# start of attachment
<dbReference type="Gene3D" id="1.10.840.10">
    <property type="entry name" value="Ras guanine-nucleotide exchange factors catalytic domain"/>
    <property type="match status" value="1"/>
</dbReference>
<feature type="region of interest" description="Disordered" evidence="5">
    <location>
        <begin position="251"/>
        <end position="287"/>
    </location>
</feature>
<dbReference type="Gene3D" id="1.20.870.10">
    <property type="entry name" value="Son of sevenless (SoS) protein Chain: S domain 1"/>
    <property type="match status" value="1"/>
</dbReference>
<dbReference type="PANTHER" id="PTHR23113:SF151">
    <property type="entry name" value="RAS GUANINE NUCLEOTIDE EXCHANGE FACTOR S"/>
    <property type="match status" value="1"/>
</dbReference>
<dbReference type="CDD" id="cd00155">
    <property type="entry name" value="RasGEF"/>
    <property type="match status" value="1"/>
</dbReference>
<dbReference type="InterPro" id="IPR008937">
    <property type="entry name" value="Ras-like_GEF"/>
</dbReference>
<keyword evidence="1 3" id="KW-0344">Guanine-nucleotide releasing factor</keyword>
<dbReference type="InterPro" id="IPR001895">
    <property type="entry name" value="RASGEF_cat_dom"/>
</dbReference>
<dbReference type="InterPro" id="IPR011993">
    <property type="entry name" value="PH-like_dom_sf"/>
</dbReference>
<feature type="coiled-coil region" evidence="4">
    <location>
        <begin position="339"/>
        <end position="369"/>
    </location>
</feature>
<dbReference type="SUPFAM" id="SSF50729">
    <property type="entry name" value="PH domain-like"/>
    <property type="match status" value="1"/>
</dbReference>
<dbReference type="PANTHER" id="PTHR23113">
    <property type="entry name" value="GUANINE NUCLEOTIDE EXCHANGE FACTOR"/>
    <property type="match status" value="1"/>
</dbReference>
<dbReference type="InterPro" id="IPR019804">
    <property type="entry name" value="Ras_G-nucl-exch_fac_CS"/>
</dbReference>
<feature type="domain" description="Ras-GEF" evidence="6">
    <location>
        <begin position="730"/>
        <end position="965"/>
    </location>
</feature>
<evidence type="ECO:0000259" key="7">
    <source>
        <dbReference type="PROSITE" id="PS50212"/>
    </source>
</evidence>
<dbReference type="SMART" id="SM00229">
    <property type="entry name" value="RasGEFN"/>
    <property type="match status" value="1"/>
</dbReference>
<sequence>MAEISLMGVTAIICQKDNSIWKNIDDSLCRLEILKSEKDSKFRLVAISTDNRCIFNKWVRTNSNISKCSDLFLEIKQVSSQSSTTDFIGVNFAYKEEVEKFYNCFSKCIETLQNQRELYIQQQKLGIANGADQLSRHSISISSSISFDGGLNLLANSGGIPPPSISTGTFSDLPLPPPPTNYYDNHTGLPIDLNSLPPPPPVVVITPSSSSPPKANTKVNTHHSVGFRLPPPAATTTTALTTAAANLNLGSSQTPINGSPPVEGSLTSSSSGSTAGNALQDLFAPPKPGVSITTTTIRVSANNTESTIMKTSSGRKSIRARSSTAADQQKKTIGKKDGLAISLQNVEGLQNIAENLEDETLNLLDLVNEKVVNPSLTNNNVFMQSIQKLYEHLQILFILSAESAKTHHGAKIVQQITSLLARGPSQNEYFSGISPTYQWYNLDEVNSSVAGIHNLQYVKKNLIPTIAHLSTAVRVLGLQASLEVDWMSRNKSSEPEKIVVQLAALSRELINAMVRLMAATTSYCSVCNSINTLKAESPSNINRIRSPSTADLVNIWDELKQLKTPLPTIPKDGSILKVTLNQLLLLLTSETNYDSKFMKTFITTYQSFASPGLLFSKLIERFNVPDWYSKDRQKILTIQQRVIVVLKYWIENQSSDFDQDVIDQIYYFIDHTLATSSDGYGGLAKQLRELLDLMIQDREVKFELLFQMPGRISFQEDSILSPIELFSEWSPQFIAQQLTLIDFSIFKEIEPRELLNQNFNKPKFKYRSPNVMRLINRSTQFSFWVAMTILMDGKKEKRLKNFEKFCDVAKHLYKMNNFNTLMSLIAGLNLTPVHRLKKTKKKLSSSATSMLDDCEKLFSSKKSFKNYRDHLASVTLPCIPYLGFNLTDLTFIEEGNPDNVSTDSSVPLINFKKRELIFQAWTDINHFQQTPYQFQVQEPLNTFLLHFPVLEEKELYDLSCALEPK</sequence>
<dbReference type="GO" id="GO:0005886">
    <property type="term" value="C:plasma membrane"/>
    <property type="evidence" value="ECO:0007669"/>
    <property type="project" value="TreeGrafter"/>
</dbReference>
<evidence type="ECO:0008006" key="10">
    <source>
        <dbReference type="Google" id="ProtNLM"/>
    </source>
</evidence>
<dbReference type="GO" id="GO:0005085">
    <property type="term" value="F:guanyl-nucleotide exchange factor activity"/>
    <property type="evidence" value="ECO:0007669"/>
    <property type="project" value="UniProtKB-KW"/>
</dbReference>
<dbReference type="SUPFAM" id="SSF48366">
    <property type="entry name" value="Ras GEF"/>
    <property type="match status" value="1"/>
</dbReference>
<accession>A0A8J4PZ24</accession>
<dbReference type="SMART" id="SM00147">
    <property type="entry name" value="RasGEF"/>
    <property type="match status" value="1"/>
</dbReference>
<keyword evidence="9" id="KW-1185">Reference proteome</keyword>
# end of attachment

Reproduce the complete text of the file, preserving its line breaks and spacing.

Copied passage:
<dbReference type="Gene3D" id="1.10.840.10">
    <property type="entry name" value="Ras guanine-nucleotide exchange factors catalytic domain"/>
    <property type="match status" value="1"/>
</dbReference>
<feature type="region of interest" description="Disordered" evidence="5">
    <location>
        <begin position="251"/>
        <end position="287"/>
    </location>
</feature>
<dbReference type="Gene3D" id="1.20.870.10">
    <property type="entry name" value="Son of sevenless (SoS) protein Chain: S domain 1"/>
    <property type="match status" value="1"/>
</dbReference>
<dbReference type="PANTHER" id="PTHR23113:SF151">
    <property type="entry name" value="RAS GUANINE NUCLEOTIDE EXCHANGE FACTOR S"/>
    <property type="match status" value="1"/>
</dbReference>
<dbReference type="CDD" id="cd00155">
    <property type="entry name" value="RasGEF"/>
    <property type="match status" value="1"/>
</dbReference>
<dbReference type="InterPro" id="IPR008937">
    <property type="entry name" value="Ras-like_GEF"/>
</dbReference>
<keyword evidence="1 3" id="KW-0344">Guanine-nucleotide releasing factor</keyword>
<dbReference type="InterPro" id="IPR001895">
    <property type="entry name" value="RASGEF_cat_dom"/>
</dbReference>
<dbReference type="InterPro" id="IPR011993">
    <property type="entry name" value="PH-like_dom_sf"/>
</dbReference>
<feature type="coiled-coil region" evidence="4">
    <location>
        <begin position="339"/>
        <end position="369"/>
    </location>
</feature>
<dbReference type="SUPFAM" id="SSF50729">
    <property type="entry name" value="PH domain-like"/>
    <property type="match status" value="1"/>
</dbReference>
<dbReference type="PANTHER" id="PTHR23113">
    <property type="entry name" value="GUANINE NUCLEOTIDE EXCHANGE FACTOR"/>
    <property type="match status" value="1"/>
</dbReference>
<dbReference type="InterPro" id="IPR019804">
    <property type="entry name" value="Ras_G-nucl-exch_fac_CS"/>
</dbReference>
<feature type="domain" description="Ras-GEF" evidence="6">
    <location>
        <begin position="730"/>
        <end position="965"/>
    </location>
</feature>
<evidence type="ECO:0000259" key="7">
    <source>
        <dbReference type="PROSITE" id="PS50212"/>
    </source>
</evidence>
<dbReference type="SMART" id="SM00229">
    <property type="entry name" value="RasGEFN"/>
    <property type="match status" value="1"/>
</dbReference>
<sequence>MAEISLMGVTAIICQKDNSIWKNIDDSLCRLEILKSEKDSKFRLVAISTDNRCIFNKWVRTNSNISKCSDLFLEIKQVSSQSSTTDFIGVNFAYKEEVEKFYNCFSKCIETLQNQRELYIQQQKLGIANGADQLSRHSISISSSISFDGGLNLLANSGGIPPPSISTGTFSDLPLPPPPTNYYDNHTGLPIDLNSLPPPPPVVVITPSSSSPPKANTKVNTHHSVGFRLPPPAATTTTALTTAAANLNLGSSQTPINGSPPVEGSLTSSSSGSTAGNALQDLFAPPKPGVSITTTTIRVSANNTESTIMKTSSGRKSIRARSSTAADQQKKTIGKKDGLAISLQNVEGLQNIAENLEDETLNLLDLVNEKVVNPSLTNNNVFMQSIQKLYEHLQILFILSAESAKTHHGAKIVQQITSLLARGPSQNEYFSGISPTYQWYNLDEVNSSVAGIHNLQYVKKNLIPTIAHLSTAVRVLGLQASLEVDWMSRNKSSEPEKIVVQLAALSRELINAMVRLMAATTSYCSVCNSINTLKAESPSNINRIRSPSTADLVNIWDELKQLKTPLPTIPKDGSILKVTLNQLLLLLTSETNYDSKFMKTFITTYQSFASPGLLFSKLIERFNVPDWYSKDRQKILTIQQRVIVVLKYWIENQSSDFDQDVIDQIYYFIDHTLATSSDGYGGLAKQLRELLDLMIQDREVKFELLFQMPGRISFQEDSILSPIELFSEWSPQFIAQQLTLIDFSIFKEIEPRELLNQNFNKPKFKYRSPNVMRLINRSTQFSFWVAMTILMDGKKEKRLKNFEKFCDVAKHLYKMNNFNTLMSLIAGLNLTPVHRLKKTKKKLSSSATSMLDDCEKLFSSKKSFKNYRDHLASVTLPCIPYLGFNLTDLTFIEEGNPDNVSTDSSVPLINFKKRELIFQAWTDINHFQQTPYQFQVQEPLNTFLLHFPVLEEKELYDLSCALEPK</sequence>
<dbReference type="GO" id="GO:0005886">
    <property type="term" value="C:plasma membrane"/>
    <property type="evidence" value="ECO:0007669"/>
    <property type="project" value="TreeGrafter"/>
</dbReference>
<evidence type="ECO:0008006" key="10">
    <source>
        <dbReference type="Google" id="ProtNLM"/>
    </source>
</evidence>
<dbReference type="GO" id="GO:0005085">
    <property type="term" value="F:guanyl-nucleotide exchange factor activity"/>
    <property type="evidence" value="ECO:0007669"/>
    <property type="project" value="UniProtKB-KW"/>
</dbReference>
<dbReference type="SUPFAM" id="SSF48366">
    <property type="entry name" value="Ras GEF"/>
    <property type="match status" value="1"/>
</dbReference>
<accession>A0A8J4PZ24</accession>
<dbReference type="SMART" id="SM00147">
    <property type="entry name" value="RasGEF"/>
    <property type="match status" value="1"/>
</dbReference>
<keyword evidence="9" id="KW-1185">Reference proteome</keyword>